Military veterans suffering from service-related post-traumatic stress disorder (PTSD) are likely to qualify for compensation from the VA. However, due to how the VA examines benefits applications, many vets do not receive the full compensation they deserve.
VA benefits are provided according to the veteran’s disability rating, which is expressed as a percentage. A 100% VA disability rating can mean thousands of dollars in added benefits each year.
If you know a veteran who is disabled by PTSD symptoms and does not have a 100% VA disability rating or its equivalent, you should speak to an experienced disability benefits attorney. The Disability Law Group helps veterans in Michigan file claims for PTSD disability, including in Macomb County, Wayne County, and Oakland County and across the nation. Contact us today to find out how to increase your loved one’s VA disability rating for PTSD.
What Is PTSD According to the VA?
Post-traumatic stress disorder, or PTSD, is a mental health problem that some people develop after experiencing or witnessing a life-threatening event. Deployment in a war zone, combat, training accidents, and military sexual trauma may lead to PTSD, the VA’s National Center for PTSD says.
The VA considers a vet to have experienced a traumatic event if he or she suffered a serious injury, personal or sexual trauma, or was threatened with injury, sexual assault, or death.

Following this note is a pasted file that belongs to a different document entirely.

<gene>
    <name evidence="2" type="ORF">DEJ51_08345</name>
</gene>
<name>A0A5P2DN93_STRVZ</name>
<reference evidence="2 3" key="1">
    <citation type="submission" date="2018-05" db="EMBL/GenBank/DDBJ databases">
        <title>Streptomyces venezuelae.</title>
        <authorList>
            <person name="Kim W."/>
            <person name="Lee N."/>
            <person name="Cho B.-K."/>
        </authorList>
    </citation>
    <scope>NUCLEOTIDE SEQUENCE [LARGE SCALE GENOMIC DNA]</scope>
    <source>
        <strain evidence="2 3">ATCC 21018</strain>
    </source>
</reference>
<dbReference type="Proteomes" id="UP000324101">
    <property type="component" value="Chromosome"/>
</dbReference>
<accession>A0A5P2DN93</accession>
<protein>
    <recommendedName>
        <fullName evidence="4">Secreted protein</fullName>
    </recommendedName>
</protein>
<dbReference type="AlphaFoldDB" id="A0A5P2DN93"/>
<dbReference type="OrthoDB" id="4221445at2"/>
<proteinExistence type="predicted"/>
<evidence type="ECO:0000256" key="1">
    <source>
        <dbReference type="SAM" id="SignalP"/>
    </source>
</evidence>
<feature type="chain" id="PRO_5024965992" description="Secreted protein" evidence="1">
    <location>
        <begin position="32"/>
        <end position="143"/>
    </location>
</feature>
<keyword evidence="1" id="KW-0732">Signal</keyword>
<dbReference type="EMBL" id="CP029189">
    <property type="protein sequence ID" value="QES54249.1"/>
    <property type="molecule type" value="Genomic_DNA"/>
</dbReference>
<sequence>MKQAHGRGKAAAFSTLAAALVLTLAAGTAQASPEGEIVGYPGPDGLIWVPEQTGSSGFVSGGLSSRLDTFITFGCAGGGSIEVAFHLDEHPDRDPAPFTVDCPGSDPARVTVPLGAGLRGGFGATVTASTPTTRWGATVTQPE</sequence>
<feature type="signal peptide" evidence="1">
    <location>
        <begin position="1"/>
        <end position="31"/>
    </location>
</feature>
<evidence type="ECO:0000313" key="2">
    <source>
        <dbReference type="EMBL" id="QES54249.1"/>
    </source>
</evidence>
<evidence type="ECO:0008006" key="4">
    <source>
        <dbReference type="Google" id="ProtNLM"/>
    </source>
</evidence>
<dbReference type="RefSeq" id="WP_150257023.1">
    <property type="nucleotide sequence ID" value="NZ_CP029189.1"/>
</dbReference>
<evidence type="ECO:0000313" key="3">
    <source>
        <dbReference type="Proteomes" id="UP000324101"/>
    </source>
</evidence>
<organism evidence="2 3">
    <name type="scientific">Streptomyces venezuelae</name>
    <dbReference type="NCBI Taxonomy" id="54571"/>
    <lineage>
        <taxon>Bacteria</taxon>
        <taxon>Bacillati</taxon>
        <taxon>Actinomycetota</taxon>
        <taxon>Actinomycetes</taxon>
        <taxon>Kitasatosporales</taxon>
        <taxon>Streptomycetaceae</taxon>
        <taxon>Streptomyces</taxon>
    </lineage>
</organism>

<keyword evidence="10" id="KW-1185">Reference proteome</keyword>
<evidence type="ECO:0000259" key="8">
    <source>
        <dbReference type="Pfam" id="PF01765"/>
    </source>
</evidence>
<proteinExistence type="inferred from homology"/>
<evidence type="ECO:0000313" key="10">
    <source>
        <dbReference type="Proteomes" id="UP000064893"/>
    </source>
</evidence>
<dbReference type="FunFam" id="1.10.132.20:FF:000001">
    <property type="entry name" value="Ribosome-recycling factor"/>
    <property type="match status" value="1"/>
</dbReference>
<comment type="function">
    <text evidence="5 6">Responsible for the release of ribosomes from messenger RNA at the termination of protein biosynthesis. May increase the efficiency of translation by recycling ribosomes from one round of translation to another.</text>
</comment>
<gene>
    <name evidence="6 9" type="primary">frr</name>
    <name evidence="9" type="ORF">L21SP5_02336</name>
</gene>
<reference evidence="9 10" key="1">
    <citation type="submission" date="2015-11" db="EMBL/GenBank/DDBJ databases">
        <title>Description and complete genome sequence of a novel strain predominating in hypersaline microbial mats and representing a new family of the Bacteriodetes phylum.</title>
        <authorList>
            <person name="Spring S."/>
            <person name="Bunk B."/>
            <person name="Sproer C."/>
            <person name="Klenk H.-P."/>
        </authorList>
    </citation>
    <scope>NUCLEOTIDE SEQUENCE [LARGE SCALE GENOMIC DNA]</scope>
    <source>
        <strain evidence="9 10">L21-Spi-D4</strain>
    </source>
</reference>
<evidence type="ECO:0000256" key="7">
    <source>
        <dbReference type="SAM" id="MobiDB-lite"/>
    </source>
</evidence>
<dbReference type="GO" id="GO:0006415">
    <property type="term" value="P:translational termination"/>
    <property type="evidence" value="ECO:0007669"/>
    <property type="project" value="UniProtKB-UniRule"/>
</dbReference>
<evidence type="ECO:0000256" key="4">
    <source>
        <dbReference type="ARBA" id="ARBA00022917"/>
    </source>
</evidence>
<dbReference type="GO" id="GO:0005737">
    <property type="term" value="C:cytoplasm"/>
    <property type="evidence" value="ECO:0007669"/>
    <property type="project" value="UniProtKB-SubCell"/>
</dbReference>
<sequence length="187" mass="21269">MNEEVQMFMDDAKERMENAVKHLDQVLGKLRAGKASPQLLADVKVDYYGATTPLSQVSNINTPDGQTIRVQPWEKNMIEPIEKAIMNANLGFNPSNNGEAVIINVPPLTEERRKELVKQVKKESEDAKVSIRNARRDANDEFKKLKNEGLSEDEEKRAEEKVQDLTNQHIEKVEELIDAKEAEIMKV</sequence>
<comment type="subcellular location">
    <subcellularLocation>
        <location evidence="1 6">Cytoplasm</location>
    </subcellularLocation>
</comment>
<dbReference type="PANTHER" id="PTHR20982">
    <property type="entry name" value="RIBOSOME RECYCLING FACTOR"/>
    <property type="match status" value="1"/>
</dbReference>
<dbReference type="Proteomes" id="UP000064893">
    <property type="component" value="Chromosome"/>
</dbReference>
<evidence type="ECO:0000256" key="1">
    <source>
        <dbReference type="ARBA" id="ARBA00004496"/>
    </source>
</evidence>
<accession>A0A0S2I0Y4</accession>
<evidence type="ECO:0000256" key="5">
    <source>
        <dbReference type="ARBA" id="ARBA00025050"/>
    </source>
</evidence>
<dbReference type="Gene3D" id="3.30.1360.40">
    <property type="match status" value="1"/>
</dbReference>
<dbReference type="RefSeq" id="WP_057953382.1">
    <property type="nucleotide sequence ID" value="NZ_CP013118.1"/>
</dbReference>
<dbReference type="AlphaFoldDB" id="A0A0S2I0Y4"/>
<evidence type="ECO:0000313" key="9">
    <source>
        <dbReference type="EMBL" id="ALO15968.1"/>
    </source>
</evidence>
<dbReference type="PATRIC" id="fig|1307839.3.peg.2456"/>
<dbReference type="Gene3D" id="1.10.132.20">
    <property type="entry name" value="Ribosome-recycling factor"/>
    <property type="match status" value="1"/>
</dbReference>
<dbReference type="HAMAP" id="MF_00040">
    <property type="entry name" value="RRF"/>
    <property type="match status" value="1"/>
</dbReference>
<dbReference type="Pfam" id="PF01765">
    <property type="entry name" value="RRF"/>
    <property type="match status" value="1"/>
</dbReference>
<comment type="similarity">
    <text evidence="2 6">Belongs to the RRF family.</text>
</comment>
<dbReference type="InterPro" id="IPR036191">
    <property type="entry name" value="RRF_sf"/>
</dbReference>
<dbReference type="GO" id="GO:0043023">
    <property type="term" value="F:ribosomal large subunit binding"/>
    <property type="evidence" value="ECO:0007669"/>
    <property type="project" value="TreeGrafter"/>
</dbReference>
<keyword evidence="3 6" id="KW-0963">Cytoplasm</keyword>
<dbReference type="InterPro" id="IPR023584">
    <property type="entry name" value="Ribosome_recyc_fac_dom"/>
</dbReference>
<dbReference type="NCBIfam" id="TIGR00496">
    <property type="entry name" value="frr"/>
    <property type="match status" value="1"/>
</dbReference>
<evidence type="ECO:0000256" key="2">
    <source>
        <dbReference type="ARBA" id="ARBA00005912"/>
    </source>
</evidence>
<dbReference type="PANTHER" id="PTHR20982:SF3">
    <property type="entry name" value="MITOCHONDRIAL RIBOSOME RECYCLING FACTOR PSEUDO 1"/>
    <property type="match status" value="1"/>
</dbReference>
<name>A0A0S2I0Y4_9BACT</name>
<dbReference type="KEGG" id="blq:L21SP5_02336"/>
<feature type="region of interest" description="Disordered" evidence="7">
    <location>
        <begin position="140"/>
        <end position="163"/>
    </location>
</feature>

PTSD can produce a broad range of symptoms including:
- Re-experiencing trauma, such as flashbacks, nightmares, or intrusive thoughts about the event
- Heightened emotions such as being easily startled or angered, having difficulty concentrating, or having difficulty sleeping
- Emotional numbness or avoidance of certain triggers for re-experiencing the trauma.
A veteran may qualify for VA disability benefits if he or she has symptoms related to a traumatic event and:
- The highly stressful event happened during military service, and
- The vet can’t function as well as they once could because of their symptoms, and
- A doctor has diagnosed the veteran with PTSD.
Understanding the VA Disability Rating for PTSD
The VA assigns benefit applicants a disability rating based on the severity of their service-connected condition. The VA disability rating determines how much disability compensation the veteran receives each month, as well as their eligibility for other VA benefits.
A 100% disability rating means the veteran’s physical and/or mental disability makes it impossible for them to maintain substantially gainful employment. The VA defines “substantially gainful” employment as employment that people who are not disabled ordinarily undertake to earn their livelihood and which pays at a rate common to that particular occupation.
The VA rates veterans with disabilities due to mental disorders as 10%, 30%, 50%, 70%, or 100% disabled.
Under federal law, a veteran who is released from active military service because of a mental disorder that develops in service as a result of a highly stressful event, such as PTSD, is automatically assigned a disability rating of 50% and reexamined in six months.